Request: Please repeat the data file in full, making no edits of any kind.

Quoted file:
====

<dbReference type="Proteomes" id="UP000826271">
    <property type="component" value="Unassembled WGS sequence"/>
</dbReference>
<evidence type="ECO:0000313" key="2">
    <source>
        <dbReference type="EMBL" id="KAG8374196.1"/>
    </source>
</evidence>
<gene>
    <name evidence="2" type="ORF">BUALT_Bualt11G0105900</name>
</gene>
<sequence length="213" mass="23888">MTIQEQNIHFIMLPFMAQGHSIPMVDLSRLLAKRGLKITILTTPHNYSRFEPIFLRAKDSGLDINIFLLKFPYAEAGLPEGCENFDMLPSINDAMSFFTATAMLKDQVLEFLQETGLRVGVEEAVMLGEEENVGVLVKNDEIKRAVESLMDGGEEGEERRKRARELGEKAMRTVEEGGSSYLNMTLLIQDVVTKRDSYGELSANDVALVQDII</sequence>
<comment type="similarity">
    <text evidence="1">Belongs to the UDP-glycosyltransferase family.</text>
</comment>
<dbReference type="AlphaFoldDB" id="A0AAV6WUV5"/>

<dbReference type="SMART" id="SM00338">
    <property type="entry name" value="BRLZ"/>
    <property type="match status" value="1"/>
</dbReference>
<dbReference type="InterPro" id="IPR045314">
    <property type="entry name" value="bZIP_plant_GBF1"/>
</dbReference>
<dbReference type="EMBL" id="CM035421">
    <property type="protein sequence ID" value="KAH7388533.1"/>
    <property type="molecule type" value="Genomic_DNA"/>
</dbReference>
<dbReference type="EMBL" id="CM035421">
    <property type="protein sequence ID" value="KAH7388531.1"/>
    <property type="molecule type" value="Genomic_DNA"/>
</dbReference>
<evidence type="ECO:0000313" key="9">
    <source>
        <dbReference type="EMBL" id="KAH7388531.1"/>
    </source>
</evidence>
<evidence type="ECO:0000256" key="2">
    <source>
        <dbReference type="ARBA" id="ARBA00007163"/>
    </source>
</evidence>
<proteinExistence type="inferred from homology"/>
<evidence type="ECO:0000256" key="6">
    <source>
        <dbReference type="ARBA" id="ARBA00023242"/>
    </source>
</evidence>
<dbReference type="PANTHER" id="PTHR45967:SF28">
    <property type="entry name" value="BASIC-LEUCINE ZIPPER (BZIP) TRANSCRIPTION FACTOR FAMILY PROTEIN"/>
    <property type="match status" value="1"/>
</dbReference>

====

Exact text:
<dbReference type="Proteomes" id="UP000826271">
    <property type="component" value="Unassembled WGS sequence"/>
</dbReference>
<evidence type="ECO:0000313" key="2">
    <source>
        <dbReference type="EMBL" id="KAG8374196.1"/>
    </source>
</evidence>
<gene>
    <name evidence="2" type="ORF">BUALT_Bualt11G0105900</name>
</gene>
<sequence length="213" mass="23888">MTIQEQNIHFIMLPFMAQGHSIPMVDLSRLLAKRGLKITILTTPHNYSRFEPIFLRAKDSGLDINIFLLKFPYAEAGLPEGCENFDMLPSINDAMSFFTATAMLKDQVLEFLQETGLRVGVEEAVMLGEEENVGVLVKNDEIKRAVESLMDGGEEGEERRKRARELGEKAMRTVEEGGSSYLNMTLLIQDVVTKRDSYGELSANDVALVQDII</sequence>
<comment type="similarity">
    <text evidence="1">Belongs to the UDP-glycosyltransferase family.</text>
</comment>
<dbReference type="AlphaFoldDB" id="A0AAV6WUV5"/>

<dbReference type="SMART" id="SM00338">
    <property type="entry name" value="BRLZ"/>
    <property type="match status" value="1"/>
</dbReference>
<dbReference type="InterPro" id="IPR045314">
    <property type="entry name" value="bZIP_plant_GBF1"/>
</dbReference>
<dbReference type="EMBL" id="CM035421">
    <property type="protein sequence ID" value="KAH7388533.1"/>
    <property type="molecule type" value="Genomic_DNA"/>
</dbReference>
<dbReference type="EMBL" id="CM035421">
    <property type="protein sequence ID" value="KAH7388531.1"/>
    <property type="molecule type" value="Genomic_DNA"/>
</dbReference>
<evidence type="ECO:0000313" key="9">
    <source>
        <dbReference type="EMBL" id="KAH7388531.1"/>
    </source>
</evidence>
<evidence type="ECO:0000256" key="2">
    <source>
        <dbReference type="ARBA" id="ARBA00007163"/>
    </source>
</evidence>
<proteinExistence type="inferred from homology"/>
<evidence type="ECO:0000256" key="6">
    <source>
        <dbReference type="ARBA" id="ARBA00023242"/>
    </source>
</evidence>
<dbReference type="PANTHER" id="PTHR45967:SF28">
    <property type="entry name" value="BASIC-LEUCINE ZIPPER (BZIP) TRANSCRIPTION FACTOR FAMILY PROTEIN"/>
    <property type="match status" value="1"/>
</dbReference>